Yes, as mortal beings, we must realize "the struggle is the glory." Athletics can start us in that direction. When we learn to accept the struggle - the winning and the losing -- only then do we realize the glory (and the gift) of being human.

The Takedown

The objective of wrestling is to pin one's opponent, and a takedown is usually the first step toward this goal. Statistics, for decades, demonstrate that the wrestler who successfully executives the first takedown in a match wins the bout 85 to 90 percent of the time.

What is a takedown?

To set up a takedown, the wrestlers must be working from the neutral or standing position, a situation where neither wrestler has control.

A takedown is scored when one of the wrestlers gains control over his opponent. The determining factor is causing his opponent's supporting points other than his feet - knees, thighs, buttocks, or hands - to come in contact with the mat under control beyond reaction time (as judged by the official). Supporting points are defined as the area or areas in which most of the wrestler's body weight is carried. A wrestler can be awarded a takedown as long as he or his adversary is in-bounds. Remember, the line around the wrestling area is out-of-bounds.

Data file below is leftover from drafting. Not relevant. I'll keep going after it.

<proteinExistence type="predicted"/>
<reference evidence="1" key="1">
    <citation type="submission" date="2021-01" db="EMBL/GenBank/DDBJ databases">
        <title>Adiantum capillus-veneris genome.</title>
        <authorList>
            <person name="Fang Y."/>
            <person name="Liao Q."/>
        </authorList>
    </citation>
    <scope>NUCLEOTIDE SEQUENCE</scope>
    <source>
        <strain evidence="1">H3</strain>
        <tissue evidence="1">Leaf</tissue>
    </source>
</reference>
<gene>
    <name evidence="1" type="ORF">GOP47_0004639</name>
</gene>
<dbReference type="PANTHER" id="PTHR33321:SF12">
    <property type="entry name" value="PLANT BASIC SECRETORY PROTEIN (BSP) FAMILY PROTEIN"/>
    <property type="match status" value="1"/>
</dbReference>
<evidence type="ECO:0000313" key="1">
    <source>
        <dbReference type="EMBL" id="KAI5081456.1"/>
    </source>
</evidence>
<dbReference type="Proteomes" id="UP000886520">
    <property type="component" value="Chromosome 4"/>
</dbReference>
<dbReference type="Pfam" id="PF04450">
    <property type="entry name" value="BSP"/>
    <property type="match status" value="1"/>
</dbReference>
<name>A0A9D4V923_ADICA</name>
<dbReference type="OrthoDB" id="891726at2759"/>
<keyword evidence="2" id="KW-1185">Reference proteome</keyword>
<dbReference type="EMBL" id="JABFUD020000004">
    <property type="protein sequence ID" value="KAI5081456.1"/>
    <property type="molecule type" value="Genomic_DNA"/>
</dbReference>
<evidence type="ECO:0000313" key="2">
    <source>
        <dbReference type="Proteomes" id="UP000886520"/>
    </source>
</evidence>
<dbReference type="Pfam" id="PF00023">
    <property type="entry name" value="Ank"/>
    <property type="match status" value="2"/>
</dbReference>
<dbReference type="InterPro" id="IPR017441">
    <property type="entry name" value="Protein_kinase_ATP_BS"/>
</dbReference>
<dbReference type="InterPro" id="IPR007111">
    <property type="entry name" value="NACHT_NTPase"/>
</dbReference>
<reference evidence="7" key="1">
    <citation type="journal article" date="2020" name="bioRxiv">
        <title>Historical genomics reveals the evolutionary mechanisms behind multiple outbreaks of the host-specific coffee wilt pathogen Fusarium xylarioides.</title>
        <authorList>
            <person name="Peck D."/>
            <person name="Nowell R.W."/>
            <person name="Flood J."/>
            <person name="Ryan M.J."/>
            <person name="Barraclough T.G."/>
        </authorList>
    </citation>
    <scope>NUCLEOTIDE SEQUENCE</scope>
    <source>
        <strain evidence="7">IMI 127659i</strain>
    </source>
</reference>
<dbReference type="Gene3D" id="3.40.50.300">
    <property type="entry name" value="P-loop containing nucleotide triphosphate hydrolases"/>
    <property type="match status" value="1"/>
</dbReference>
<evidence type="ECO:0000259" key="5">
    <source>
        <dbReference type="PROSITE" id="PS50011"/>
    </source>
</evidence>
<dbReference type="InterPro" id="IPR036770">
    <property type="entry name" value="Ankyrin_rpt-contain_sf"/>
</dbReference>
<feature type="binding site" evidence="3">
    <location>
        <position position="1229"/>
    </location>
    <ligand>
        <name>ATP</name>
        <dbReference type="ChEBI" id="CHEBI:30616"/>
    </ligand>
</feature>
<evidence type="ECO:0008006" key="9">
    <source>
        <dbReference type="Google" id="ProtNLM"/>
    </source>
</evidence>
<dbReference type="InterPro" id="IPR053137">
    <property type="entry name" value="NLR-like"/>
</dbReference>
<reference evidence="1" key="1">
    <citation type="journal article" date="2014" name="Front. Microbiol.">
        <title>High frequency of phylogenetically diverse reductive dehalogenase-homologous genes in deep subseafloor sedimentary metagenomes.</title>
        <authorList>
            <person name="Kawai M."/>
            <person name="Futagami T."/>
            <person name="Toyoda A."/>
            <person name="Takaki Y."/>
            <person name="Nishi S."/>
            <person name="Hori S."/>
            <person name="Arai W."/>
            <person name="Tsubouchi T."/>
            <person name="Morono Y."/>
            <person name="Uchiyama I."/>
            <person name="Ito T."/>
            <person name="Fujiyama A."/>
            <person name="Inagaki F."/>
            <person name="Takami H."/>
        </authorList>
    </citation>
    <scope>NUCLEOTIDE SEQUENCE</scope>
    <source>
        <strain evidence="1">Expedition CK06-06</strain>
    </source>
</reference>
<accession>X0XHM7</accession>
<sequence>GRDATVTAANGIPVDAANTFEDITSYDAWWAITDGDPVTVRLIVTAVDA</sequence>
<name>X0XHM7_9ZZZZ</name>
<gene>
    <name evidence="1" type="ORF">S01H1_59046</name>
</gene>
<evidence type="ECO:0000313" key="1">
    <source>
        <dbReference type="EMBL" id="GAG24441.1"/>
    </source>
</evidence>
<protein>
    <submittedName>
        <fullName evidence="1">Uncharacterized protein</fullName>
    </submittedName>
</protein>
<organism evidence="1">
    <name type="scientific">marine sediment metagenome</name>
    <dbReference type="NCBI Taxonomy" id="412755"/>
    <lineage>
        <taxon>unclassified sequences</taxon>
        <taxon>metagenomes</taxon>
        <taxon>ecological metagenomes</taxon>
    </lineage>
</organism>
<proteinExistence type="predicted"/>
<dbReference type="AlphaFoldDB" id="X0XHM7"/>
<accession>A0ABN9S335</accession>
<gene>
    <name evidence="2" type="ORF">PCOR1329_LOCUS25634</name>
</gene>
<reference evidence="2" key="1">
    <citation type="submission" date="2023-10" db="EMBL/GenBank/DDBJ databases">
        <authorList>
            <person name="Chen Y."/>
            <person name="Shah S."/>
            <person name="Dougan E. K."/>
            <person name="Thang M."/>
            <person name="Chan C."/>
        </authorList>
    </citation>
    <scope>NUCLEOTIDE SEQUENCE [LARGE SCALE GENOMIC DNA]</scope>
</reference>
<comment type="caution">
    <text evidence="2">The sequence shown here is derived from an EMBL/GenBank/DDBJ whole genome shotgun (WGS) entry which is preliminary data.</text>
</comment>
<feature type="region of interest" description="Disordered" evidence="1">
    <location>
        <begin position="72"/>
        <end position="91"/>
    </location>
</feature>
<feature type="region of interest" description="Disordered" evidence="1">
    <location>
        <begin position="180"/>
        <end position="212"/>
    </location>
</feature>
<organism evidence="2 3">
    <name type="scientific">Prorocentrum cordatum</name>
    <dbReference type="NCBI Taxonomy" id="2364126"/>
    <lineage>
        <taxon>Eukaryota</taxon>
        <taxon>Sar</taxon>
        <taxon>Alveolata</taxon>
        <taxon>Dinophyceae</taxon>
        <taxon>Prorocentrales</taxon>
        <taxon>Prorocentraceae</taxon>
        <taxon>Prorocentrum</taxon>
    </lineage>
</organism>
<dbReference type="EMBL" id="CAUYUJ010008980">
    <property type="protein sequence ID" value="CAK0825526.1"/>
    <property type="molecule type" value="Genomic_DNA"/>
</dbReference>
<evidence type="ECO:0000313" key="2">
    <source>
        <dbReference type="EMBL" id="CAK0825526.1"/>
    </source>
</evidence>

It is also important to understand that a takedown can now be awarded if the scoring wrestler's feet are in-bounds and touching the mat.

The wrestler who scores the takedown is awarded two match points for the maneuver.

Note, the double-leg takedown, single-leg takedown, fireman's carry, arm drag, snap-down and pancake are just a few types of takedown moves.

Mini-Mat Quiz

Q: Wrestler A shoots a double-leg takedown on Wrestler B. At the completion of the takedown, Wrestler B is completely out-of-bounds and only Wrestler A's feet are in-bounds on the mat. Would Wrestler A still be credited with a takedown?